It all happens at 7:00 p.m.
in Scott House Junior Common Room
at Traill College (310 London).
Snacks and witty banter to follow
single time in The Trend Pub
Jane Urquhart is an officer of the
Order of Canada. She’s also won The Governor General’s Award, the Trillium
Prize (in Canada), and the Prix de Meiller Livre Etranger (in France). That
probably means she’s won things you can’t even pronounce! She’s been on the
shortlist and/or the jury for just about every prize available to a Canadian
Writer. What can we say? A true Canlit icon.
Craig Davidson knows what it feels
like to be on the Giller shortlist as well as what it feels like to do a cycle
of steroids. It’s a rare double; usually, you have to pick one or the other.
According to The National Post, his most recent novel¸ Cataract
City, is “superb, thoughtful and thoroughly entertaining.” All this from a
guy who’s devoted his life to “boxing and dog fights and zombies and werewolves
and lunatic prison inmates.” Would you be surprised to learn he also went to
Jane Bow grew up in Canada,
the USA, Spain, England and the Czech Republic. Her latest novel, Cally’s
Way, is set in Crete. That’s a lot of territory. She covers it with
“romantic yet tough-minded” prose, evoking both a stunning landscape and a
tragic history. How do individual and collective sins come to be committed, and
how can they be forgiven?
Michael Winter’s most recent
novel, Minister Without Portfolio “is a masterful examination of the very marrow
of life.” The Globe and Mail called an earlier one, The Architects
Are Here, a “flamboyant gem of a novel,” at once “wide-angled and crowded
with dramatic incident.” Michael will draw the crowd; come see what kind of
incidents we can muster.
Heighton’s fiction and poetry has been
translated into ten languages, which is almost certainly more languages than you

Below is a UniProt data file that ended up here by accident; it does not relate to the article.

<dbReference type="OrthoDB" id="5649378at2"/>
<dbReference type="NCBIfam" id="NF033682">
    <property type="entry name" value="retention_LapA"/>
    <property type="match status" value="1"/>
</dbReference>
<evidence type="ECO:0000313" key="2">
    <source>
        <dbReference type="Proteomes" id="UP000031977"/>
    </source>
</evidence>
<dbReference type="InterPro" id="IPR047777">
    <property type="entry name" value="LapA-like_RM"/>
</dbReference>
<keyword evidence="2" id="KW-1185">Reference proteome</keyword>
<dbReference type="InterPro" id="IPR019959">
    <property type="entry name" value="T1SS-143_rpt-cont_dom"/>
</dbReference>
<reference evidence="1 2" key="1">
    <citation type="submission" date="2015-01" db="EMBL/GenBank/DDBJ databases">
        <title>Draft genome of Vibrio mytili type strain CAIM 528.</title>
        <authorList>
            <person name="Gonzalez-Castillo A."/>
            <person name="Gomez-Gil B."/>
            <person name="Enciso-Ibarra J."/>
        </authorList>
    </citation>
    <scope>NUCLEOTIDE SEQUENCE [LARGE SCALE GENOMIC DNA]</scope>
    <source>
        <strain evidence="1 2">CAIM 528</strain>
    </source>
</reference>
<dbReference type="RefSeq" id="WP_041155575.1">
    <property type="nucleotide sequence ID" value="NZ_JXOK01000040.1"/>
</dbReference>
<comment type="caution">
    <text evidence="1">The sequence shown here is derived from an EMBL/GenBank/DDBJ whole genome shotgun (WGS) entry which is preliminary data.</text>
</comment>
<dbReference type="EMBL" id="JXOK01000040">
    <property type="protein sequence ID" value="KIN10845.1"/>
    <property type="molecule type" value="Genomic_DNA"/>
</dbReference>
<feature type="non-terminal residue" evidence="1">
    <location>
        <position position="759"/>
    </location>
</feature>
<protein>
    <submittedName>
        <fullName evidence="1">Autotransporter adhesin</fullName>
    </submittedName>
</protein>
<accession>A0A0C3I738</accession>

can name off the top of your head. He’s the winner of numerous awards and
prizes, and has taught creative writing in places as diverse as Banff, Alberta
and St. Petersburg, Russia (maybe he likes the cold?). Come if you feel like
being part of a “big, ambitious, literary adventure full of blood, gristle and
Miller’s new collection of short stories, All Saints, is
a “quietly astonishing book.” Think of how much better that is than all the
loudly boring people you know. Her previous book, Brown Dwarf,
involved a serial killer, a missing girl, childhood guilt and “larval
Real Life Peterburgher Double
Berry’s latest novel, Interference, is a “dark-humoured
glimpse behind neighbourhood doors” in a town very like Peterborough.
Jonathan Bennett’s latest novel, Colonial Hotel, is about a civil
war in an unnamed foreign country. His book is “devastatingly beautiful.” Hers
is “suspenseful, compassionate and awesomely creepy.” We’ve got violence,
intrigue, humour and heartache in exotic and homegrown varieties. You
don’t even have to choose.
Sponsored by The Barbara Rooke Lecture Series and Catherine Parr Traill
College with additional support from Frost Centre for Canadian Studies, Cultural
Studies, Canadian Studies, Public Texts, Nind Fund, Department of English
information about the Series, please visit: facebook.com/writersread
Professor Lewis MacLeod
748 1011 ext. 7733
Click here to be added to
the email contact
list for the Writers Reading Series
The Muted Note a suite of songs composed by Scott Thomson, settings of poems by P.K. Page, for Susanna Hood's singing voice. As a duo, Susanna, in addition to singing the lyrics, improvises on the songs both vocally and in dance, a sythesis for which she is singularly aclaimed in Canada. Reception to follow at "The Trend". Everyone welcome! 7:30 pm, Tuesday, September 26th, 2014, Scott House, Traill College, 105.1,